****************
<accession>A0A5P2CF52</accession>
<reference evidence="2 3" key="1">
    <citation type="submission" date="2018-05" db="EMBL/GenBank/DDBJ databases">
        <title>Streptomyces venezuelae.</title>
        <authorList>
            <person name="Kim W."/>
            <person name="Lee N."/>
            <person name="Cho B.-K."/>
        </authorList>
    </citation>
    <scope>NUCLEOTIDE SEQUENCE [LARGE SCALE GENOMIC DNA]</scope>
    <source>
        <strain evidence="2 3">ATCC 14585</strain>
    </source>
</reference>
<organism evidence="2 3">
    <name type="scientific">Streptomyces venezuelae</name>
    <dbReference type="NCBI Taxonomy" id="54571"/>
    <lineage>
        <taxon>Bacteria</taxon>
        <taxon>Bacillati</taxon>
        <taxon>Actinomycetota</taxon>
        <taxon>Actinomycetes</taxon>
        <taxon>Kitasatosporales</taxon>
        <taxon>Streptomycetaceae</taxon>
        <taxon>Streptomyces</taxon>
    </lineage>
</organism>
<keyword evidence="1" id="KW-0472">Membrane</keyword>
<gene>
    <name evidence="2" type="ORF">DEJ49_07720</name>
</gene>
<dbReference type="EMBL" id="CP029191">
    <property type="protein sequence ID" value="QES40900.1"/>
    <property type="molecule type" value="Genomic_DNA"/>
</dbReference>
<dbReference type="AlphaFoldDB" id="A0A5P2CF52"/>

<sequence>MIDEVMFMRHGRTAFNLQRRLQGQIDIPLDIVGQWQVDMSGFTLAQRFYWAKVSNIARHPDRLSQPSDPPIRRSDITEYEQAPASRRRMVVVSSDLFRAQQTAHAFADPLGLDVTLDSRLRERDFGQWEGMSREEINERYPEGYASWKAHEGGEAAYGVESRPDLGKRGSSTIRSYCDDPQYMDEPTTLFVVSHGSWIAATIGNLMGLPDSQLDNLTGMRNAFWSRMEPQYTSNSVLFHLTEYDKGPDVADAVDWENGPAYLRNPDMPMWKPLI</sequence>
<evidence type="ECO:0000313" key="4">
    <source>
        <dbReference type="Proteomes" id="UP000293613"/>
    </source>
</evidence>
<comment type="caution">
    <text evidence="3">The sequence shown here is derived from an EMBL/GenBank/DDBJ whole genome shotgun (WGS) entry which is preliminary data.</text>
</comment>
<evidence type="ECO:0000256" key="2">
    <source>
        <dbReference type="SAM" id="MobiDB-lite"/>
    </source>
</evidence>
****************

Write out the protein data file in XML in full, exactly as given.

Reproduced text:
<accession>A0A5P2CF52</accession>
<reference evidence="2 3" key="1">
    <citation type="submission" date="2018-05" db="EMBL/GenBank/DDBJ databases">
        <title>Streptomyces venezuelae.</title>
        <authorList>
            <person name="Kim W."/>
            <person name="Lee N."/>
            <person name="Cho B.-K."/>
        </authorList>
    </citation>
    <scope>NUCLEOTIDE SEQUENCE [LARGE SCALE GENOMIC DNA]</scope>
    <source>
        <strain evidence="2 3">ATCC 14585</strain>
    </source>
</reference>
<organism evidence="2 3">
    <name type="scientific">Streptomyces venezuelae</name>
    <dbReference type="NCBI Taxonomy" id="54571"/>
    <lineage>
        <taxon>Bacteria</taxon>
        <taxon>Bacillati</taxon>
        <taxon>Actinomycetota</taxon>
        <taxon>Actinomycetes</taxon>
        <taxon>Kitasatosporales</taxon>
        <taxon>Streptomycetaceae</taxon>
        <taxon>Streptomyces</taxon>
    </lineage>
</organism>
<keyword evidence="1" id="KW-0472">Membrane</keyword>
<gene>
    <name evidence="2" type="ORF">DEJ49_07720</name>
</gene>
<dbReference type="EMBL" id="CP029191">
    <property type="protein sequence ID" value="QES40900.1"/>
    <property type="molecule type" value="Genomic_DNA"/>
</dbReference>
<dbReference type="AlphaFoldDB" id="A0A5P2CF52"/>

<sequence>MIDEVMFMRHGRTAFNLQRRLQGQIDIPLDIVGQWQVDMSGFTLAQRFYWAKVSNIARHPDRLSQPSDPPIRRSDITEYEQAPASRRRMVVVSSDLFRAQQTAHAFADPLGLDVTLDSRLRERDFGQWEGMSREEINERYPEGYASWKAHEGGEAAYGVESRPDLGKRGSSTIRSYCDDPQYMDEPTTLFVVSHGSWIAATIGNLMGLPDSQLDNLTGMRNAFWSRMEPQYTSNSVLFHLTEYDKGPDVADAVDWENGPAYLRNPDMPMWKPLI</sequence>
<evidence type="ECO:0000313" key="4">
    <source>
        <dbReference type="Proteomes" id="UP000293613"/>
    </source>
</evidence>
<comment type="caution">
    <text evidence="3">The sequence shown here is derived from an EMBL/GenBank/DDBJ whole genome shotgun (WGS) entry which is preliminary data.</text>
</comment>
<evidence type="ECO:0000256" key="2">
    <source>
        <dbReference type="SAM" id="MobiDB-lite"/>
    </source>
</evidence>